Progressive Supranuclear Palsy Treatment, ASN120290, Gets Orphan Drug Designation


The FDA has granted an orphan drug designation to Asceneuron SA for ASN120290, for the treatment of progressive supranuclear palsy.

This afternoon, July 18, 2018, the US Food and Drug Administration (FDA) granted an orphan drug designation to Asceneuron SA for its product, ASN120290 (formerly known as ASN-561), for the treatment of progressive supranuclear palsy (PSP), a sporadic and rare neurodegenerative disorder characterized by the accumulation of aggregates of the tau protein in the brain.

ASN120290 is a selective O-GlcNAcase enzyme inhibitor believed to have the ability to substantially reduce the build-up of toxic aggregates of tau into neurofibrillary tangles. Historically, neurofibrillary tangles have been recorded as a key driver of neurodegeneration and clinical symptoms in the majority of dementia cases.

"PSP is a rare neurological condition for which there is currently no treatment available,” commented Dirk Beher, chief executive officer and a founder of Asceneuron, in a recent statement. “The granting of Orphan Drug Designation for ASN120290 by the FDA is an important milestone for the team and the company. It strengthens our commitment to serving this important unmet medical need and bringing this molecule to patients."

In preclinical studies, ASN120290 showed therapeutic potential with its demonstrated ability to substantially reduce the build-up of toxic aggregates of tau into neurofibrillary tangles in mice. Specifically, ASN120290 increased O-GlcNAcated tau 12-fold. After 3.5 months of treatment, the mice also experienced increases in tau O-GlcNAcylation with 100 mg/kg. A dose of 30 mg/kg was not as effective.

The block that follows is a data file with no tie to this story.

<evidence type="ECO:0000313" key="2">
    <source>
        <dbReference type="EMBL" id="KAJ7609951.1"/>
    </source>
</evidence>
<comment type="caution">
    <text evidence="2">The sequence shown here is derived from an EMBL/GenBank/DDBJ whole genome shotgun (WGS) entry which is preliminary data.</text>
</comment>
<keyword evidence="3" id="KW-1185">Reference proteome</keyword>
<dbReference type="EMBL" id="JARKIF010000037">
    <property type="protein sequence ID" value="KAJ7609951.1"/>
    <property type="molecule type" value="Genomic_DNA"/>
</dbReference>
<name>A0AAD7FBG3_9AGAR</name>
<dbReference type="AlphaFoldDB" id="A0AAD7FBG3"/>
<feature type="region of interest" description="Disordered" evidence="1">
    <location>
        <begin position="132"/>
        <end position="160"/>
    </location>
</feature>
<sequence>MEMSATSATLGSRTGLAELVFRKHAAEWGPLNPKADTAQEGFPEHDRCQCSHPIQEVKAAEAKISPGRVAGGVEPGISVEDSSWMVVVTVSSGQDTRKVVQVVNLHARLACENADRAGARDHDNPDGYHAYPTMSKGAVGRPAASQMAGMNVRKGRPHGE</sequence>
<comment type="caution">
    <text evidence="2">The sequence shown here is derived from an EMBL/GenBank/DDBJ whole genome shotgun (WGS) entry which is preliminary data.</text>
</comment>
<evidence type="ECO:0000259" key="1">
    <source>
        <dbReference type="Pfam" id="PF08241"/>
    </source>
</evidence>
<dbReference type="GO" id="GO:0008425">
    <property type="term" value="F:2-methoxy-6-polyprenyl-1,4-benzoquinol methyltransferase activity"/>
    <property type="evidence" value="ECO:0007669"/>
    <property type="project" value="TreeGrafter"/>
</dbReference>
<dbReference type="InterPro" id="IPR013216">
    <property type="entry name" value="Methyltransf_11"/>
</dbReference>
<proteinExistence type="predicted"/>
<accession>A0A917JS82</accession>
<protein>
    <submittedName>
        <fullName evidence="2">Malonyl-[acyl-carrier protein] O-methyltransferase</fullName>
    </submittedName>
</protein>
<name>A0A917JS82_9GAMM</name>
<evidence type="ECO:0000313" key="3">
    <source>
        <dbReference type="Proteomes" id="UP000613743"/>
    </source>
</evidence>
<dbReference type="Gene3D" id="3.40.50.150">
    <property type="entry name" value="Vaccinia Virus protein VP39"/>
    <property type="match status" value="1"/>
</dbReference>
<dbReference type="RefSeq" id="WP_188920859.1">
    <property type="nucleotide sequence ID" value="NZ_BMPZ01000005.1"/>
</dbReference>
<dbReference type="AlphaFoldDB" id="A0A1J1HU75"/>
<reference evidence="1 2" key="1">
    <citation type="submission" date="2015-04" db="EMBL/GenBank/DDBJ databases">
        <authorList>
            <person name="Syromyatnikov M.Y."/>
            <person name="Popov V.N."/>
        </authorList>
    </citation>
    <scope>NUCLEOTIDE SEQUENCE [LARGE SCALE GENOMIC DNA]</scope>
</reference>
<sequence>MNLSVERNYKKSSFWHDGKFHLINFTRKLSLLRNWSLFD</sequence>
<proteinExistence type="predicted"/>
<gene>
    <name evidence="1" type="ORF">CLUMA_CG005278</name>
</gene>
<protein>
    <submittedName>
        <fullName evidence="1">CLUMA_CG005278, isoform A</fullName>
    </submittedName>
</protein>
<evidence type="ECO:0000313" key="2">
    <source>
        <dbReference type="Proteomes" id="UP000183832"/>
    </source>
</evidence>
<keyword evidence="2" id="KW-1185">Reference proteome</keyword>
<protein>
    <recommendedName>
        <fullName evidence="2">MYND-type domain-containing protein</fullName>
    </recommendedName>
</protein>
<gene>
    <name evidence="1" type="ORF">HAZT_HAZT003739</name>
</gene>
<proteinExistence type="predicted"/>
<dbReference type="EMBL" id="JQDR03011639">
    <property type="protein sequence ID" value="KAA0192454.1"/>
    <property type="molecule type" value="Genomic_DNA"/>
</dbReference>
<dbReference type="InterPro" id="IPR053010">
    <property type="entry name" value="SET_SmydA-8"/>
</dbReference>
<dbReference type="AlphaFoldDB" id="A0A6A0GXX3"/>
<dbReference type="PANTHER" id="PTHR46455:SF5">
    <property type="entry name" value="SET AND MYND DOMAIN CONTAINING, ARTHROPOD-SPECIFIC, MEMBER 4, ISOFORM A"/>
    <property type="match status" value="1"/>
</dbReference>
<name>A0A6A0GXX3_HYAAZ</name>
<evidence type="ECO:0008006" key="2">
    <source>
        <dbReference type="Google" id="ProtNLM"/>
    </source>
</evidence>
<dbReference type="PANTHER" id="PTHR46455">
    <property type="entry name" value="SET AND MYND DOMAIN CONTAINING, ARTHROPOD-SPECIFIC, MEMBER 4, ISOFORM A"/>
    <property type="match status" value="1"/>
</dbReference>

Overall, mice treated with higher doses of ASN120290 were found to have less phosphorylated tau, to have developed 40% fewer paired helical filaments in cortex, and to have formed 80% fewer neurofibrillary tangles.

ASN120290 was also recently assessed in a completed a randomized, double-blind, placebo-controlled phase 1 study for safety and efficacy of single and multiple doses among healthy young and elderly volunteers. Data from the study will be presented at the Alzheimer's Association International Conference (AAIC) held this year in Chicago, Illinois, from July 22 to 26.

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